Wolf pack boasts 4 new pups in Western Oregon (copy)

This photo taken in August by a trail camera shows a wolf pack that had at least four pups. The photo was taken during the 2019 annual wolf count in the Umpqua National Forest. A pack is defined as a group of four or more wolves traveling together in winter.

Wolf packs have established themselves in all points of the compass from Central Oregon, and it’s probably only a matter of time before one settles in the Deschutes National Forest, according to wildlife biologists.

With packs as close as Warm Springs Indian Reservation to the north and the Umpqua National Forest to the west, the areas between are almost certain to be filled in with at least one wolf pack, said Bend-based John Stephenson, the lead wolf biologist for the U.S. Fish and Wildlife Service in Oregon.

“It’s surprising that they haven’t settled in this area yet. But now there’s a critical mass of wolves around us so we expect it’s only a matter of time before they establish themselves in the Deschutes (National Forest),” said Stephenson, who has been researching wolves in Central Oregon for 15 years.

Stephenson and other experts say “dispersing wolves” periodically travel through Central Oregon, but none stay for too long. A dispersing wolf is typically a young wolf that leaves its natal pack in search of a mate.

Corey Heath, a biologist for the Oregon Department of Fish and Wildlife, said one or two wolf sightings are reported every week, but many are false reports that end up being large dogs or coyotes.

When a sighting is reported, ODFW enters the location of each into a database. One-off sightings are typically not pursued for confirmation unless there are special circumstances. But biologists will respond if multiple sightings are reported in an area within a short amount of time. Hanging trail cameras is one way to monitor an area, said Heath.

“We wait for a focal point to develop because transient wolves go through an area, and they could be 50 miles away by the following day,” said Heath. “If we get repeated sightings, that’s when we know there is something going on in that area.”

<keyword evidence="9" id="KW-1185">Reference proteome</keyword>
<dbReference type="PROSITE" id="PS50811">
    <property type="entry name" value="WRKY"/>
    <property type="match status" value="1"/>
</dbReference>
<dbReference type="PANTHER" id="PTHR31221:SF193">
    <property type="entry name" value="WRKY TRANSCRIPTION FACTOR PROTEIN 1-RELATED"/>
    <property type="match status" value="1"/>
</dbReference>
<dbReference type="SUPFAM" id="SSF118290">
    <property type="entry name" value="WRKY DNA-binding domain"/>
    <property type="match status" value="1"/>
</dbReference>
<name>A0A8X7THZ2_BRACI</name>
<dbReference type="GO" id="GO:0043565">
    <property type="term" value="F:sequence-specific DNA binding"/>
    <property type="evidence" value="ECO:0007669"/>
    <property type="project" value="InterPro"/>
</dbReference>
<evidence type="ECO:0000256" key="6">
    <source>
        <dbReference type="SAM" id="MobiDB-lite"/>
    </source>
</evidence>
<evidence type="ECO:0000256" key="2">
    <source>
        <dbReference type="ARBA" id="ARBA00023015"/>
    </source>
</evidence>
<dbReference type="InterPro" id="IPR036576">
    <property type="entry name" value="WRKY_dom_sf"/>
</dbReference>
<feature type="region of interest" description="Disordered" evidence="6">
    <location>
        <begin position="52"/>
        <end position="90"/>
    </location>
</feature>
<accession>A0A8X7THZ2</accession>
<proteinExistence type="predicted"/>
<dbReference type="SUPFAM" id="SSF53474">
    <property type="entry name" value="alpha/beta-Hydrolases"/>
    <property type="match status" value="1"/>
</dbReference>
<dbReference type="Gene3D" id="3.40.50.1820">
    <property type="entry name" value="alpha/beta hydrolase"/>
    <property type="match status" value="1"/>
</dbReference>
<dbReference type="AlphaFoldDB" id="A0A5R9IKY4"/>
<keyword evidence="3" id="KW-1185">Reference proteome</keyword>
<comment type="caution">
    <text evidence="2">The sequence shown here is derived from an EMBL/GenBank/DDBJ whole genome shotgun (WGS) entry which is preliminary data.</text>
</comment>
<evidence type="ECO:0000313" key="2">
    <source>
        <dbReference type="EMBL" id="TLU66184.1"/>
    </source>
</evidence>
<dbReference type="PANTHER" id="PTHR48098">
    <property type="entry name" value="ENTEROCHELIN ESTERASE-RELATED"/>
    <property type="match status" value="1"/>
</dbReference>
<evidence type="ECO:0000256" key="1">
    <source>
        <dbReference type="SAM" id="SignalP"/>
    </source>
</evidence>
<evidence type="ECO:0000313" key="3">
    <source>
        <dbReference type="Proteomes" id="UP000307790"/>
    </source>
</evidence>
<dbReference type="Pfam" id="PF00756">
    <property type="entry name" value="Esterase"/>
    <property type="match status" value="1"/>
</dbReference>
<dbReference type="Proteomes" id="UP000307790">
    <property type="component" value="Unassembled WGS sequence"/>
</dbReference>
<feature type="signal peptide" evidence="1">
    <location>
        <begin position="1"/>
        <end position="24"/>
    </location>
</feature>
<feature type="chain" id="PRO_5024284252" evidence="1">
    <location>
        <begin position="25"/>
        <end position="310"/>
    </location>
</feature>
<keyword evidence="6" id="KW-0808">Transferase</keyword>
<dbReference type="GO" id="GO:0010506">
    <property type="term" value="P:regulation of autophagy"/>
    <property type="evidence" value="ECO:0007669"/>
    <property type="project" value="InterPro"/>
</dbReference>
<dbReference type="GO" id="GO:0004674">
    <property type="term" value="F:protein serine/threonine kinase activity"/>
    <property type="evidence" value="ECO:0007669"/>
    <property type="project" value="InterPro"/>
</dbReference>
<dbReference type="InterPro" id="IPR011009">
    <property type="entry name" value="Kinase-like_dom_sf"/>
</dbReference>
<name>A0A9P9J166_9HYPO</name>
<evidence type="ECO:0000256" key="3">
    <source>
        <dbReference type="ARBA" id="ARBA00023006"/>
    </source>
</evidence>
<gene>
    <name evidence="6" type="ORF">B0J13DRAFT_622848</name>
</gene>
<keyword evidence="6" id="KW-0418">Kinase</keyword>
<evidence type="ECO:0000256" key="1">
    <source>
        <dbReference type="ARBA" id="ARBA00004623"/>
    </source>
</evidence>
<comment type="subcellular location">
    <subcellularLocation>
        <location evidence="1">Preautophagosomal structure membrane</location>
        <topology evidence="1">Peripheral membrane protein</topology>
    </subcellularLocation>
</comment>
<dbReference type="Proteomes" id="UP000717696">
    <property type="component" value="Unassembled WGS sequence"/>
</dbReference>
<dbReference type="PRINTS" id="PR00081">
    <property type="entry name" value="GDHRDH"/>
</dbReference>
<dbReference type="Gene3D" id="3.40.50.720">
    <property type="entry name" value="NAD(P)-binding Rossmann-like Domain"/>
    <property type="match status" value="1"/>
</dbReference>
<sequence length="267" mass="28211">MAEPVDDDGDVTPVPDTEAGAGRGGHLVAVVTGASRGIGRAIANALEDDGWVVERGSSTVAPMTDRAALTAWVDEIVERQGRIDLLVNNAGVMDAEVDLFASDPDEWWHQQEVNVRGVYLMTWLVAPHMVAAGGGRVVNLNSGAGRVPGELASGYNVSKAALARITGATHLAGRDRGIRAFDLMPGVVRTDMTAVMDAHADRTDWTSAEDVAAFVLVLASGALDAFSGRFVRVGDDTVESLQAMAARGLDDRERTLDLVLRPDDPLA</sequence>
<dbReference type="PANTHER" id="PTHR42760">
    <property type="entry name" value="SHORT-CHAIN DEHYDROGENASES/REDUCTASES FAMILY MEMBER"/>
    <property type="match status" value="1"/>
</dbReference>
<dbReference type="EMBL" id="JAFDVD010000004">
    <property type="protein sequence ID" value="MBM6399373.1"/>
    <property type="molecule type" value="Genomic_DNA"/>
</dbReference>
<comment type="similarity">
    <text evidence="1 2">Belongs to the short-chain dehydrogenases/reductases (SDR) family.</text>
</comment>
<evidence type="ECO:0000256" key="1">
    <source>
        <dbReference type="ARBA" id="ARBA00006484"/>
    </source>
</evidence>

Gray wolves once ranged across Oregon, but their numbers plummeted in the 19th and 20th centuries due to clashes with ranchers. A deliberate campaign to eradicate wolves from the state was successful by the 1940s. Wolves returned to the state in the 2000s, having ranged over from Idaho.

A 2018 survey documented a statewide population of at least 137 wolves, including 16 packs and 15 breeding pairs. That’s up from 64 wolves and eight packs documented in a 2013 survey.

A pack is defined as a group of four or more wolves traveling together in winter. A breeding pair is an adult male and female with at least two pups that survived until the end of the year.

But as the number of wolves increases, so does the number of wolf attacks on livestock. ODFW confirmed 28 head of livestock were either killed or injured by wolves last year, compared to 17 in 2017.

Last year the Oregon Department of Agriculture awarded grants of $160,890 to 10 counties. The funds were used for direct payment of confirmed depredations and missing livestock to ranchers. Some funds were also allocated for nonlethal preventative measures, such as fencing to keep livestock safe from wolves, or the use of alarms or scare devices.

The nearest pack to Bend is the White River Pack, located southeast of Mount Hood. Wolves from this pack were photographed with trail cameras located on remote parts of the Warm Indian Springs Reservation.

To the south of Bend, the Rogue Pack is located in an area that straddles Jackson and Klamath counties. To the west of Bend, the Indigo Pack is located in the Umpqua Forest.

Heath said it’s not clear why a pack has not established itself in Central Oregon, but he believes that is likely to occur.

“I think at some point it could happen. They are territorial in nature. In the future, packs will develop in areas that don’t already have wolves. As those habitats fill in, wolves will be here to stay,” said Heath.

While wolves have yet to make a permanent presence around Bend, there has been a number of cougar sightings, especially around the Deschutes River Canyon south of Bend. In May, a cougar had wandered well into town, getting close to Bend’s Fred Meyer. Heath said cougars and wolves can exist on the same range, but because they travel in packs, wolves can crowd out a solitary cougar.

Wolf sightings have occurred in both forested areas of Central Oregon, as well as the more open range areas. Stephenson says a number of the sightings have occurred south of La Pine, near Chemult and Crescent.

The U.S. Fish and Wildlife Service has plans to do winter snow track surveys in the upcoming months as it’s easier to track the wolves in snow compared to the bare forest floor, said Stephenson. He will be keeping his eyes on the Indigo Pack.

“That pack had four pups this year, and some of those will disperse,” he said.

Reporter: 541-617-7818,

mkohn@bendbulletin.com

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